Global | Why a new inflation era, not a regime shift, is likely
A shift to a new policy regime with much higher and more volatile inflation is a possibility that can’t be ignored due to its impact on the economy and financial markets. But in our view, if the pandemic triggers lasting effects on the inflation-generation process, a more plausible outcome is a new era of slightly higher inflation within the current central bank inflation targeting regime.
Two distinct eras have characterised the broad inflation targeting policy regime of the past 25 to 30 years. Before the global financial crisis, CPI inflation typically averaged just above 2% in most advanced economies, and central bank policy rates went up as well as down. In the post GFC era, inflation has been lower and less volatile, despite ultra-accommodative monetary policy.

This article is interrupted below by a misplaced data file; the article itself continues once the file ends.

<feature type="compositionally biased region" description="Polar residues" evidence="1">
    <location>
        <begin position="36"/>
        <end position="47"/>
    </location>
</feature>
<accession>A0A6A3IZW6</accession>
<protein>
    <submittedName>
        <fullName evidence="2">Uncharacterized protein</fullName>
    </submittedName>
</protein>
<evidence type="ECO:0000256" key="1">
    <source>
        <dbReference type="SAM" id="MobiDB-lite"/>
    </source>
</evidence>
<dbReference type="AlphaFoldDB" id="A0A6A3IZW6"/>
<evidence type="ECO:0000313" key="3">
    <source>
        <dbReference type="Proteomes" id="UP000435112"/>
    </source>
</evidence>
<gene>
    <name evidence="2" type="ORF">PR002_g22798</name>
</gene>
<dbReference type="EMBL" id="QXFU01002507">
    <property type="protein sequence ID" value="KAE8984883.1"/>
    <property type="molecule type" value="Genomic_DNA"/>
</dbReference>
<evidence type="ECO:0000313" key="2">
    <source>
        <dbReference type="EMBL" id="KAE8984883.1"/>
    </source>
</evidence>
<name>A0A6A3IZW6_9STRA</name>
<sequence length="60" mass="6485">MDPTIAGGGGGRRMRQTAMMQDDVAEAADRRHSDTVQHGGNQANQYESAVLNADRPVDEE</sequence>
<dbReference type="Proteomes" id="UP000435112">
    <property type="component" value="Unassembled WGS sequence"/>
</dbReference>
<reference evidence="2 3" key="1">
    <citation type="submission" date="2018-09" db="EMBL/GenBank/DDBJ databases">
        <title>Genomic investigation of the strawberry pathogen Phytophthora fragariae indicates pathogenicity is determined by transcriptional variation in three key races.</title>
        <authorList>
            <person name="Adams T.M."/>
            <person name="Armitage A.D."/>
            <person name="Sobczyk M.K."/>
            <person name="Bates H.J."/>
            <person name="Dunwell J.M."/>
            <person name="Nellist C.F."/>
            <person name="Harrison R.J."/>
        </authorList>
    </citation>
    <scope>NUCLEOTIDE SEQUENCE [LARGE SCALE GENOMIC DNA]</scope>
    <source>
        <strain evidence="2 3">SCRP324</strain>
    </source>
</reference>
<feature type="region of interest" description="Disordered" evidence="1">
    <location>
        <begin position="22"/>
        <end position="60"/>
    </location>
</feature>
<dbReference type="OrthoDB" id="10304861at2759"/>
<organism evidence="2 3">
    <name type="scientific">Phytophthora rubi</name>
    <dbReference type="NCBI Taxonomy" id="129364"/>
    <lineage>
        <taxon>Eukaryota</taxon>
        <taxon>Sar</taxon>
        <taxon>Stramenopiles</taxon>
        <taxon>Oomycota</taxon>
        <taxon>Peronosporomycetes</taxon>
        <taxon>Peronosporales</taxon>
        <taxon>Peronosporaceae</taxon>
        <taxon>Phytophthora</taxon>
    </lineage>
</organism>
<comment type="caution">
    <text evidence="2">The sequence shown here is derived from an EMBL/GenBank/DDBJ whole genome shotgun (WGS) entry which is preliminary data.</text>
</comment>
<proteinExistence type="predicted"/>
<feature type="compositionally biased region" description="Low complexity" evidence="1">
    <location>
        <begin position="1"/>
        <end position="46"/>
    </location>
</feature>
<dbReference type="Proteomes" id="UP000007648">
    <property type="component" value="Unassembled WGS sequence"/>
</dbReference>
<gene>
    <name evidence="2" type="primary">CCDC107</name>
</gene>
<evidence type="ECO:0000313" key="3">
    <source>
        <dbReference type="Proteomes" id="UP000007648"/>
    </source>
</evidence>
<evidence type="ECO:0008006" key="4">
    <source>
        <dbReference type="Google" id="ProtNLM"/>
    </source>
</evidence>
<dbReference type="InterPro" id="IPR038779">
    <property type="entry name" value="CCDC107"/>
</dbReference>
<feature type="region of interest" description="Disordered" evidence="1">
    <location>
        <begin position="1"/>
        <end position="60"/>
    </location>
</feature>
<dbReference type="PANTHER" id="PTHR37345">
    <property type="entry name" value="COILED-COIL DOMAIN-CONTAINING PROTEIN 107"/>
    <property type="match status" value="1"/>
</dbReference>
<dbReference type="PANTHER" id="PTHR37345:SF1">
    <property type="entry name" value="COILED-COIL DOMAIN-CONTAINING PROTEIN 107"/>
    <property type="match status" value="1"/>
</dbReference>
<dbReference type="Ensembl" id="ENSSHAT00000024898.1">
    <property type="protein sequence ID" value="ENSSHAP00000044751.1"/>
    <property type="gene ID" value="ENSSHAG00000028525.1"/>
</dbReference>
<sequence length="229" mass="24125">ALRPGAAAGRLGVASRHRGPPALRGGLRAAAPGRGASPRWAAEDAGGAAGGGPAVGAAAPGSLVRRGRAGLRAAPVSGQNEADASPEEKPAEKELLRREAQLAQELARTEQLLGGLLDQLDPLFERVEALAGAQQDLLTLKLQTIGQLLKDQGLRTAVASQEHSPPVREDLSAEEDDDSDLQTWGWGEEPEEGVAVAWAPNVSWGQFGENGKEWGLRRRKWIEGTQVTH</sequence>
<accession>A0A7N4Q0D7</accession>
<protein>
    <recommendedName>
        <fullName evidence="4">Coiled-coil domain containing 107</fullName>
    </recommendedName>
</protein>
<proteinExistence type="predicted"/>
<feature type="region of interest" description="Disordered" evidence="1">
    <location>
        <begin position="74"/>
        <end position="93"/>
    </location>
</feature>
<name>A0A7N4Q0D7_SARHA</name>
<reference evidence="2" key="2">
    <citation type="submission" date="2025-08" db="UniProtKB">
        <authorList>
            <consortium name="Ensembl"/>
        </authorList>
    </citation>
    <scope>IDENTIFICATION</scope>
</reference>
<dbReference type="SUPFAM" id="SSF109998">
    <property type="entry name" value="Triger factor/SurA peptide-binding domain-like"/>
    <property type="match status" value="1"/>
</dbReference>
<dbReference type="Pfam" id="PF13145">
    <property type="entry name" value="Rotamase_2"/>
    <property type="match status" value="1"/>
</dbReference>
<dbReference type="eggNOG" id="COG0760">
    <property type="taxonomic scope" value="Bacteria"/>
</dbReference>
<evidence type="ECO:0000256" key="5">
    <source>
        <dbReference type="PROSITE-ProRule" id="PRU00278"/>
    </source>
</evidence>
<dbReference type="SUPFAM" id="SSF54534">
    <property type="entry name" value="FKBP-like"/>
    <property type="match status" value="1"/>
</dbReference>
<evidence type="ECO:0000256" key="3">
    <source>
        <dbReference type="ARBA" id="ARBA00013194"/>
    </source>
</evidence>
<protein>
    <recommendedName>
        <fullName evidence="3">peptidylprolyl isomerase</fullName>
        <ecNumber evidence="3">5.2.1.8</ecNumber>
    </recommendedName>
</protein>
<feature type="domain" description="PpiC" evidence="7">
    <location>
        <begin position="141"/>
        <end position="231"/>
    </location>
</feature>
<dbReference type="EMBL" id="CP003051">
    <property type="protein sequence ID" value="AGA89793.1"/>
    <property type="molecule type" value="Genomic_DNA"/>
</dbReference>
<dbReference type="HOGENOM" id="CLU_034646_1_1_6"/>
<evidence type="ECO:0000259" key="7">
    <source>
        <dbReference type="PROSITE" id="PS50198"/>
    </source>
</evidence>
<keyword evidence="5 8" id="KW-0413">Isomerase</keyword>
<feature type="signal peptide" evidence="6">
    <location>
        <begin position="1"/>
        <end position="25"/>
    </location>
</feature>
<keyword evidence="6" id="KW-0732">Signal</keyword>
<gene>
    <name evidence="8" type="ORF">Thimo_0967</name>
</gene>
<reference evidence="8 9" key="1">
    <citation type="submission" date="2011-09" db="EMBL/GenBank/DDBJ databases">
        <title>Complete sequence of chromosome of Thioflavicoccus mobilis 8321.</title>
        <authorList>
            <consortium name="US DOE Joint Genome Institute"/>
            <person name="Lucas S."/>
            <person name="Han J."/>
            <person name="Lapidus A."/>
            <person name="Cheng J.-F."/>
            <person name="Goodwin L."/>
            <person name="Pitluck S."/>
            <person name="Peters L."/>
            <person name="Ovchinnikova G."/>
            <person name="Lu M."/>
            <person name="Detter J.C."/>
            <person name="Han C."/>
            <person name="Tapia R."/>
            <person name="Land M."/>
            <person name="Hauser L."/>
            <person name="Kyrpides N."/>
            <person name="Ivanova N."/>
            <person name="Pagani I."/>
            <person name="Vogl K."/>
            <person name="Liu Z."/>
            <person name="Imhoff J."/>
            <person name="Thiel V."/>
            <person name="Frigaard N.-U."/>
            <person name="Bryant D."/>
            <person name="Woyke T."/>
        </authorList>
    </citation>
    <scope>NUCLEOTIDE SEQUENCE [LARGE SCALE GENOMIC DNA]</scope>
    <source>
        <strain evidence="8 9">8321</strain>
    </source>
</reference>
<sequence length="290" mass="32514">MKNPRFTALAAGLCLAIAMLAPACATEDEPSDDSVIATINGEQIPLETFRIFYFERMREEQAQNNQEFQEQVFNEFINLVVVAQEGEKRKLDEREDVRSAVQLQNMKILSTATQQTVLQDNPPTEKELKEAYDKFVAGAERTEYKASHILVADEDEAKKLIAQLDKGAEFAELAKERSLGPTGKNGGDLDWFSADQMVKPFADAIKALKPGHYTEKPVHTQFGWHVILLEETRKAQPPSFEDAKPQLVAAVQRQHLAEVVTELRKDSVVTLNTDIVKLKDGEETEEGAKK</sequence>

The shift in eras reflected two broad developments. First, factors such as a savings glut, austerity, and a lack of conventional monetary policy space created a period of deficient demand, dampening inflationary pressures.
Second, other developments weakened the upward push on inflation from stronger activity in the domestic economy. Central banks’ previous successes in anchoring inflation reduced expectations of higher inflation during bursts of demand. Globalisation and automation also helped to lessen cost pressures, while various labour market development helped to keep wage pressures well contained.
Many of these inflation-taming factors are still firmly in place. But others have either lessened or even reversed, albeit perhaps only temporarily (Figure 1). This suggests a new era could have begun in which central banks may find it easier to meet their inflation targets. We think well-anchored but somewhat higher and more volatile, inflation is likely, and in due course will prompt a modest normalisation of policy rates.